Wynne Gray

Wynne Gray is a Herald columnist

Rugby: Eden Park is visitors' Waterloo

Stuart Lancaster has checked out Eden Park. Photo / Getty Images
Stuart Lancaster has checked out Eden Park. Photo / Getty Images

As the All Blacks took to the field last night, they were attempting to continue a winning sequence at Eden Park started two decades ago.

That record now stands at 32.

The last time they were beaten was when Laurie Mains was coach and they went down 23-20 to France in 1994. They were held to 18-18 by South Africa the same year.

There have been close shaves, like the 8-7 win over France in the 2011 World Cup final, but many have come and failed to upstage the All Blacks.

The Wallabies have been the All Blacks' most regular victim, with 11 defeats.

England held a captain's run at the ground on Friday but coach Stuart Lancaster started his reconnaissance back at the quarter-final of the 2011 World Cup when he saw France defeat England. His theory on why visiting teams struggled at Eden Park was straightforward.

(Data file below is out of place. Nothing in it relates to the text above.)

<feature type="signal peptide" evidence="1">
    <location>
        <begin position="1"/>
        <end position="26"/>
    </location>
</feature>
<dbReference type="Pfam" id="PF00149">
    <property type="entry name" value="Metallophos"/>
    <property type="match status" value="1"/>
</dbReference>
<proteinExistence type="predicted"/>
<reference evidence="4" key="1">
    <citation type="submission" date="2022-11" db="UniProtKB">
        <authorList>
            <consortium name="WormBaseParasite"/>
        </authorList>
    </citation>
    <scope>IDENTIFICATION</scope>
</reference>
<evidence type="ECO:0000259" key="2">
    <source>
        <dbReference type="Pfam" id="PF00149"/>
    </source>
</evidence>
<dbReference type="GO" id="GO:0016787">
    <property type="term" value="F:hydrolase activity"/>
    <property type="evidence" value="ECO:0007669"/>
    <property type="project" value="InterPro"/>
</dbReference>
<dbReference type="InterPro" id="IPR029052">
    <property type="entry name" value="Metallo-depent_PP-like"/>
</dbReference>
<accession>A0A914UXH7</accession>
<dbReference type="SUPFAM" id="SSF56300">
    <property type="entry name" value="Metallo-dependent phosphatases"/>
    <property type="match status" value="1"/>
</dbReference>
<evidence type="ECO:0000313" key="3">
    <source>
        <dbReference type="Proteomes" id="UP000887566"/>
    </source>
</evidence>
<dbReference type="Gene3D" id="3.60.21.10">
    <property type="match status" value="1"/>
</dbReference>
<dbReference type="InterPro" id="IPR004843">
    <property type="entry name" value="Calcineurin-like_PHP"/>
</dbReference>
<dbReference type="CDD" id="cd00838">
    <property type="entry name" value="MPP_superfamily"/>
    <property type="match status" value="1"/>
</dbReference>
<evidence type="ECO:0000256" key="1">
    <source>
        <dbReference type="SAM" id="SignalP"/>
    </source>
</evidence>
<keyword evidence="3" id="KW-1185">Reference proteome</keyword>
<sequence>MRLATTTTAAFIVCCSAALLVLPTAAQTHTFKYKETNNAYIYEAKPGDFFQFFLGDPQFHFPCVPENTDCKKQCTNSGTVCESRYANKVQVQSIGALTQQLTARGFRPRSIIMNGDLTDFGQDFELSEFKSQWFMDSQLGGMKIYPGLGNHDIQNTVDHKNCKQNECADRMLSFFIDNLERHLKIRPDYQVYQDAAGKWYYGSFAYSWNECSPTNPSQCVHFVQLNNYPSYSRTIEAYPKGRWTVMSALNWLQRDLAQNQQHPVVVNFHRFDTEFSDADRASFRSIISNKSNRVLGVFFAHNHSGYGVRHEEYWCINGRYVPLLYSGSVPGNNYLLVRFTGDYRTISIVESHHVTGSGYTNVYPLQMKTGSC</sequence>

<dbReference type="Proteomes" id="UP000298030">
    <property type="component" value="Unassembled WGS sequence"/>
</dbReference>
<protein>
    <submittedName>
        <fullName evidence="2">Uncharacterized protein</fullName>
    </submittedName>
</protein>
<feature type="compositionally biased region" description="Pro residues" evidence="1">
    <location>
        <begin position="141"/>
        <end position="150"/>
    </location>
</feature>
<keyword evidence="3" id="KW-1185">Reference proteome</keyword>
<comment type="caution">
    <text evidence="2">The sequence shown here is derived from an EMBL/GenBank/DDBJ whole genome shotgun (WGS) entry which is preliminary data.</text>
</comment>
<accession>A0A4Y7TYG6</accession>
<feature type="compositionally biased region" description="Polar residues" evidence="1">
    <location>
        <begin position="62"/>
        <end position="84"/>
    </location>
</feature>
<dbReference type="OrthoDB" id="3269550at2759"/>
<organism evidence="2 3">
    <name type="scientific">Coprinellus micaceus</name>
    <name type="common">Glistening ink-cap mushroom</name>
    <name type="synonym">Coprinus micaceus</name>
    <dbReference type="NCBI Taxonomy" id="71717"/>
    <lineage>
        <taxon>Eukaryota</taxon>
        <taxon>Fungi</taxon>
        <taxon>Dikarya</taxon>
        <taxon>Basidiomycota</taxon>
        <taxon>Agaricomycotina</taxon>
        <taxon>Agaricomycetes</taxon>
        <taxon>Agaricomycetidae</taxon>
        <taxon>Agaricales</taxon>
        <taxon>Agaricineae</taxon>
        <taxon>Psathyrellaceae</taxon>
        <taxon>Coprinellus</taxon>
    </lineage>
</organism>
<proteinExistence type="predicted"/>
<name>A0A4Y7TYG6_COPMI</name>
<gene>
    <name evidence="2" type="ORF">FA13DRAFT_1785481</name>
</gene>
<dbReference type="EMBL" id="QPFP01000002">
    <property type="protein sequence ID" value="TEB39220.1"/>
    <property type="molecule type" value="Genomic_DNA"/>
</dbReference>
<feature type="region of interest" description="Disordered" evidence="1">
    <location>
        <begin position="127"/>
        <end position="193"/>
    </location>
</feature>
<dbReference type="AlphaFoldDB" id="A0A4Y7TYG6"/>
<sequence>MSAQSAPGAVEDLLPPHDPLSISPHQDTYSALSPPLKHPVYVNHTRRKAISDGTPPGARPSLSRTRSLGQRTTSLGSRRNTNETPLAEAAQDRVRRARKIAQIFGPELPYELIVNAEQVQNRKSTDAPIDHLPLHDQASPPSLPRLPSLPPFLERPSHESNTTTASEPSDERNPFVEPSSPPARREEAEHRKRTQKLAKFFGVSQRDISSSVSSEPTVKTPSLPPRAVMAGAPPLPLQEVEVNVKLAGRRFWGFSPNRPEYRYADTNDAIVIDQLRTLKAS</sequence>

"Because they are playing against a world-class side, it is probably as simple as that really," he said.

"I think the ground itself ... I went to the Blues game last week and it was nice to get a feel for the ground. I'm sure it suits the All Black style.

"It is a nice, wide, flat track and, on a decent evening, you can see why the All Blacks play good rugby there. When you pack it with 50,000, 60,000 passionate supporters, you can see why it is a difficult place to win."

It was not too dissimilar to England at Twickenham or Wales at Millennium Stadium in Cardiff.

Dual England international and backs coach Andy Farrell was looking forward to the challenge England faced.

"It is just playing in the moment and trying to be as focused as you can be for the full 80 minutes and seeing where that takes us," Farrell said.

- Herald on Sunday

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